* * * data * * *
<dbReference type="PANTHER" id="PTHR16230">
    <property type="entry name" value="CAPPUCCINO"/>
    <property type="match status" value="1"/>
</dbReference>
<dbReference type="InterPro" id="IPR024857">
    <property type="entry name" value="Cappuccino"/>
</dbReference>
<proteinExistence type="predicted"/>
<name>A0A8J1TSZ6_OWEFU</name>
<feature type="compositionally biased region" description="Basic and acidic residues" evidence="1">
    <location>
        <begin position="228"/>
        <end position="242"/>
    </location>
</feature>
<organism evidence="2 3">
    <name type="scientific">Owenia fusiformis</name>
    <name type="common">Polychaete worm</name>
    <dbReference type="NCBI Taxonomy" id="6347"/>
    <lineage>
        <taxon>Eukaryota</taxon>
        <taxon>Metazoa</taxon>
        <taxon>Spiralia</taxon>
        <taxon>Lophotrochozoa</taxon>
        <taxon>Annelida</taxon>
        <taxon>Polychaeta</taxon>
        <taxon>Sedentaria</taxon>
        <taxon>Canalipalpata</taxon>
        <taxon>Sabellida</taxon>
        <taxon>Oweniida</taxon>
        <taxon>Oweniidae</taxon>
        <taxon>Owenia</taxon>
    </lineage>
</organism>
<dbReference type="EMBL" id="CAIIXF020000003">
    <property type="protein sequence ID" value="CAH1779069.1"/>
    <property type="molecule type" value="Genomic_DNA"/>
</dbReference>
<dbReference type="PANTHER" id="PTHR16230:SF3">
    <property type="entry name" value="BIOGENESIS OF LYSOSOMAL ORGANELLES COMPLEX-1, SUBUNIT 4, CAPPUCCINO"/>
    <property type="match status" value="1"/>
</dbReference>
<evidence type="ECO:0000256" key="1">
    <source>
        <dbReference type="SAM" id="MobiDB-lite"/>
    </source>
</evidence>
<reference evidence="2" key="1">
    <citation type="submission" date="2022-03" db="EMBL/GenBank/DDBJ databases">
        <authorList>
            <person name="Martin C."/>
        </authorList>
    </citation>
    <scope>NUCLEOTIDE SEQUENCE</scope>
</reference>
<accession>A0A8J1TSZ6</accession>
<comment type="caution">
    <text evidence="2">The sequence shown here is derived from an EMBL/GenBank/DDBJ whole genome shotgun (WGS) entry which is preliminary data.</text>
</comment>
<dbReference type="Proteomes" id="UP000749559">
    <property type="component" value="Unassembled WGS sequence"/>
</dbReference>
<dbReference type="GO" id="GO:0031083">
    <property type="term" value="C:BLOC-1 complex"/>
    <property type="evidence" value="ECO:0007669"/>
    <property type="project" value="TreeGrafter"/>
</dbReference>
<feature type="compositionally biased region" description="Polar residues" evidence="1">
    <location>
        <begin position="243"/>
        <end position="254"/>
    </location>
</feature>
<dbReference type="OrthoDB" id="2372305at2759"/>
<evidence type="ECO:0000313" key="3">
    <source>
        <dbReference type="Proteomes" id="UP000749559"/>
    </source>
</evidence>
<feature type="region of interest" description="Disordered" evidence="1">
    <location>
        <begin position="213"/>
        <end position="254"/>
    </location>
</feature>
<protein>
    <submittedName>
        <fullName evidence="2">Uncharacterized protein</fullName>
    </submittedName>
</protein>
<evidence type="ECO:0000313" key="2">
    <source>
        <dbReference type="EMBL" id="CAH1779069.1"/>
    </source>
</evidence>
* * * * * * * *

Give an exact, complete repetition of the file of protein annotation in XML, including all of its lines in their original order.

<dbReference type="PANTHER" id="PTHR16230">
    <property type="entry name" value="CAPPUCCINO"/>
    <property type="match status" value="1"/>
</dbReference>
<dbReference type="InterPro" id="IPR024857">
    <property type="entry name" value="Cappuccino"/>
</dbReference>
<proteinExistence type="predicted"/>
<name>A0A8J1TSZ6_OWEFU</name>
<feature type="compositionally biased region" description="Basic and acidic residues" evidence="1">
    <location>
        <begin position="228"/>
        <end position="242"/>
    </location>
</feature>
<organism evidence="2 3">
    <name type="scientific">Owenia fusiformis</name>
    <name type="common">Polychaete worm</name>
    <dbReference type="NCBI Taxonomy" id="6347"/>
    <lineage>
        <taxon>Eukaryota</taxon>
        <taxon>Metazoa</taxon>
        <taxon>Spiralia</taxon>
        <taxon>Lophotrochozoa</taxon>
        <taxon>Annelida</taxon>
        <taxon>Polychaeta</taxon>
        <taxon>Sedentaria</taxon>
        <taxon>Canalipalpata</taxon>
        <taxon>Sabellida</taxon>
        <taxon>Oweniida</taxon>
        <taxon>Oweniidae</taxon>
        <taxon>Owenia</taxon>
    </lineage>
</organism>
<dbReference type="EMBL" id="CAIIXF020000003">
    <property type="protein sequence ID" value="CAH1779069.1"/>
    <property type="molecule type" value="Genomic_DNA"/>
</dbReference>
<dbReference type="PANTHER" id="PTHR16230:SF3">
    <property type="entry name" value="BIOGENESIS OF LYSOSOMAL ORGANELLES COMPLEX-1, SUBUNIT 4, CAPPUCCINO"/>
    <property type="match status" value="1"/>
</dbReference>
<evidence type="ECO:0000256" key="1">
    <source>
        <dbReference type="SAM" id="MobiDB-lite"/>
    </source>
</evidence>
<reference evidence="2" key="1">
    <citation type="submission" date="2022-03" db="EMBL/GenBank/DDBJ databases">
        <authorList>
            <person name="Martin C."/>
        </authorList>
    </citation>
    <scope>NUCLEOTIDE SEQUENCE</scope>
</reference>
<accession>A0A8J1TSZ6</accession>
<comment type="caution">
    <text evidence="2">The sequence shown here is derived from an EMBL/GenBank/DDBJ whole genome shotgun (WGS) entry which is preliminary data.</text>
</comment>
<dbReference type="Proteomes" id="UP000749559">
    <property type="component" value="Unassembled WGS sequence"/>
</dbReference>
<dbReference type="GO" id="GO:0031083">
    <property type="term" value="C:BLOC-1 complex"/>
    <property type="evidence" value="ECO:0007669"/>
    <property type="project" value="TreeGrafter"/>
</dbReference>
<feature type="compositionally biased region" description="Polar residues" evidence="1">
    <location>
        <begin position="243"/>
        <end position="254"/>
    </location>
</feature>
<dbReference type="OrthoDB" id="2372305at2759"/>
<evidence type="ECO:0000313" key="3">
    <source>
        <dbReference type="Proteomes" id="UP000749559"/>
    </source>
</evidence>
<feature type="region of interest" description="Disordered" evidence="1">
    <location>
        <begin position="213"/>
        <end position="254"/>
    </location>
</feature>
<protein>
    <submittedName>
        <fullName evidence="2">Uncharacterized protein</fullName>
    </submittedName>
</protein>
<evidence type="ECO:0000313" key="2">
    <source>
        <dbReference type="EMBL" id="CAH1779069.1"/>
    </source>
</evidence>